School children in Hackney highlight traffic pollution and personal exposure advice in song produced by the I Like Clean Air group
Campaigners have produced a song in which Hackney school children rap about air pollution in London and highlight dangers to health posed by diesel fumes.
In the song, children from local primary schools Gayhurst, Betty Layward, Lauriston and London Fields advise listeners close to main roads to â€œshut your windowsâ€ and boasts a chorus in which the children sing that â€œwe just need to breatheâ€.
Campaign group I Like Clean Air said that song, free to listen to and share online, had been launched after â€œweeks of auditions and rehearsalsâ€.
Highlighting the impact of motor transport on the capitalâ€™s air quality, the children sing: â€œThe city gets busy and weâ€™re all getting dizzy from the buses and the cars going past.â€
The song also offers advice to Londoners about ways of reducing personal exposure to air pollution, with the children rapping that the â€œTraffic is so bad, letâ€™s take a detour to the back roads where we can breathe moreâ€.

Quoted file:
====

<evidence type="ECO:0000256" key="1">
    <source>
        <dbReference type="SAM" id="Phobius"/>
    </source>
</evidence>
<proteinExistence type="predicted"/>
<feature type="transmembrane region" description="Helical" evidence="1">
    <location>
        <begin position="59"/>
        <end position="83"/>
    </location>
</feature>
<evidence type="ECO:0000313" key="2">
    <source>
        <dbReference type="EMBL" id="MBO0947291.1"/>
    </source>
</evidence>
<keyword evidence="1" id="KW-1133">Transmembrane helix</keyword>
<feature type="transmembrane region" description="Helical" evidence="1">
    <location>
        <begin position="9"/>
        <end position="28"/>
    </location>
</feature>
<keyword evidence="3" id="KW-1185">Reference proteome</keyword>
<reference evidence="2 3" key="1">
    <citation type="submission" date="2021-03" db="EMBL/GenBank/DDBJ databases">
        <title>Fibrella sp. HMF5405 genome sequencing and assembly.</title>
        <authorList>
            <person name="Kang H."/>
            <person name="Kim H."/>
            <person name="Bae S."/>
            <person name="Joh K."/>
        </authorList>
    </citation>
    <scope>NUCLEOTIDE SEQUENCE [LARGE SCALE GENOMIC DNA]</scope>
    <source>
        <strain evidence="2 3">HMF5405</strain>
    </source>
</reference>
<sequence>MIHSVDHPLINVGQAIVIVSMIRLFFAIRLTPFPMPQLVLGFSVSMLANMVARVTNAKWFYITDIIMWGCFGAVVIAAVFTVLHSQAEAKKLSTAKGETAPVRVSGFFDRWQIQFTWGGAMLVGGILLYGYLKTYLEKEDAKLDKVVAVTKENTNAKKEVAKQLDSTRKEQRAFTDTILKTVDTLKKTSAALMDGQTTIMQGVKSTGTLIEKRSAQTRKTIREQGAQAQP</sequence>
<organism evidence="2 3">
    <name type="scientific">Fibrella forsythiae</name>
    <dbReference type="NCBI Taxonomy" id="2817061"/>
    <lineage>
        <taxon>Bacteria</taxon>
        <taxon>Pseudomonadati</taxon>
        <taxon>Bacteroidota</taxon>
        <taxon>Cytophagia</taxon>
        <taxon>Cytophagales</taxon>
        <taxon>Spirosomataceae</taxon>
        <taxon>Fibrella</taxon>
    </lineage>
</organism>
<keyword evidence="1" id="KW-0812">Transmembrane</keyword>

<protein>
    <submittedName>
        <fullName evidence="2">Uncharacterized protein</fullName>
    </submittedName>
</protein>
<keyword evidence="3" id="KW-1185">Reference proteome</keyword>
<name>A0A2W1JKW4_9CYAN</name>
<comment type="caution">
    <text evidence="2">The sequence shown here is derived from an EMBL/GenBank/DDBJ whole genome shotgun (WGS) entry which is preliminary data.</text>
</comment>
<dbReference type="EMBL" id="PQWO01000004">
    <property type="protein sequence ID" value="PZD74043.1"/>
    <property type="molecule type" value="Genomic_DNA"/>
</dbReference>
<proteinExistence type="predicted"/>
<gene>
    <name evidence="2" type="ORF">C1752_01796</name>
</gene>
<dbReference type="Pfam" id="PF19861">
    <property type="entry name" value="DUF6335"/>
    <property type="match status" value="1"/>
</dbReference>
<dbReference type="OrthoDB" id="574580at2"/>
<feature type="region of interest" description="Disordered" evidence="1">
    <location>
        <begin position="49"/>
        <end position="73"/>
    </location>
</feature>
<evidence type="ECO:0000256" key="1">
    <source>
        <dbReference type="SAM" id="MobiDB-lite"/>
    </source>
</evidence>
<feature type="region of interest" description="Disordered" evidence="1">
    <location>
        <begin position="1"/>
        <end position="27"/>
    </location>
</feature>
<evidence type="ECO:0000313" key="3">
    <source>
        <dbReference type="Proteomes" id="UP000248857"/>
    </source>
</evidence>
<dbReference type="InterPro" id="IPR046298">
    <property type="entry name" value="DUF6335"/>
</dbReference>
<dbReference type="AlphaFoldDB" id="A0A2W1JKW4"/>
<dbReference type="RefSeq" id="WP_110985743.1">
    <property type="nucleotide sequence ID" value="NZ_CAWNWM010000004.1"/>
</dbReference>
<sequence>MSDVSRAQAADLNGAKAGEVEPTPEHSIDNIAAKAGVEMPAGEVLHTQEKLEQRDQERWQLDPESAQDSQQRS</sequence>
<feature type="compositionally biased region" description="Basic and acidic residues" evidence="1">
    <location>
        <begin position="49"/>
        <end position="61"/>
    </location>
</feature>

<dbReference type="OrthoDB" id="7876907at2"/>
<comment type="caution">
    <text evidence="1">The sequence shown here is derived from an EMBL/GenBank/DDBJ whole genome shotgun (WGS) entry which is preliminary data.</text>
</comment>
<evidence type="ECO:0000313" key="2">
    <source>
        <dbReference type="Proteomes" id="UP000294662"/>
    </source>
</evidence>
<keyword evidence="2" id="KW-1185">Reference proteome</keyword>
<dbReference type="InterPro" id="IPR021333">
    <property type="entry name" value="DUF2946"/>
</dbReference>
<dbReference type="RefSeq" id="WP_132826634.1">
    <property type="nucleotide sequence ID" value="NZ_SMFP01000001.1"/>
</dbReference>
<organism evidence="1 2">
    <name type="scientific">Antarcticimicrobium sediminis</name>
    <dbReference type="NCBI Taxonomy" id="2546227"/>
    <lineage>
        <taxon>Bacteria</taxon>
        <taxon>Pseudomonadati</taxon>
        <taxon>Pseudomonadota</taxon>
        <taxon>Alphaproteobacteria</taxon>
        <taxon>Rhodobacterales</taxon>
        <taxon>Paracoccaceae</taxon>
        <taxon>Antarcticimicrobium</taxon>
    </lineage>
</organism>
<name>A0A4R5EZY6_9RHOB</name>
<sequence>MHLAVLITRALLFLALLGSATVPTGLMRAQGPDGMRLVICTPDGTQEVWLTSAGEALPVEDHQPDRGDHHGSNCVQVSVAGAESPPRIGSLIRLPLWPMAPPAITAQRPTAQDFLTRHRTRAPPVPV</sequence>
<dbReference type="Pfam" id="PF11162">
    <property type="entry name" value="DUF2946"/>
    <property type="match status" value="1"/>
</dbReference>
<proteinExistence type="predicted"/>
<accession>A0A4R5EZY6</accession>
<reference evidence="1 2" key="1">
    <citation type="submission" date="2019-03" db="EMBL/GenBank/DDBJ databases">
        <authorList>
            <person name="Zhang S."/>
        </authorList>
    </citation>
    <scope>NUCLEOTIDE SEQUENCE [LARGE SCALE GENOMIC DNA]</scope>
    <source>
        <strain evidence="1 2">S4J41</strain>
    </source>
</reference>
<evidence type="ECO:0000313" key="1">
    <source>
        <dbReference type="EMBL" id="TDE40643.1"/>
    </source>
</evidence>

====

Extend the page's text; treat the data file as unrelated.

It was launched by Hackney-based I Like Clean Air group, which was set up by five mothers in London with the aim of lobbying the Mayor Boris Johnson to take a tougher stance on air pollution.
A petition launched by the group in February 2015 called on the Mayor to â€œreduce air pollution in inner London boroughs on the streets around our homes and schools with an ambitious and far-reaching scheme just as he has proposed for the Congestion Charge Zoneâ€ and has now attracted more than 200 signatures.
The groups describes itself as â€˜Kids and parents in London worried about air pollutionâ€™ and states that emissions from diesel vehicles â€˜are causing us big problemsâ€™, highlighting studies which have shown that children exposed to diesel fumes â€˜grow up with smaller lungs and reduced lung functionâ€™.
In December 2014, the group published results from its own â€˜citizen scienceâ€™ air quality monitoring in Hackney, which found that 26 of the 55 locations they tested breached UK limits and those set out in the World Health Organisationâ€™s (WHO) guidelines for nitrogen dioxide and air pollution (see airqualitynews.com story).
The song can be heard below: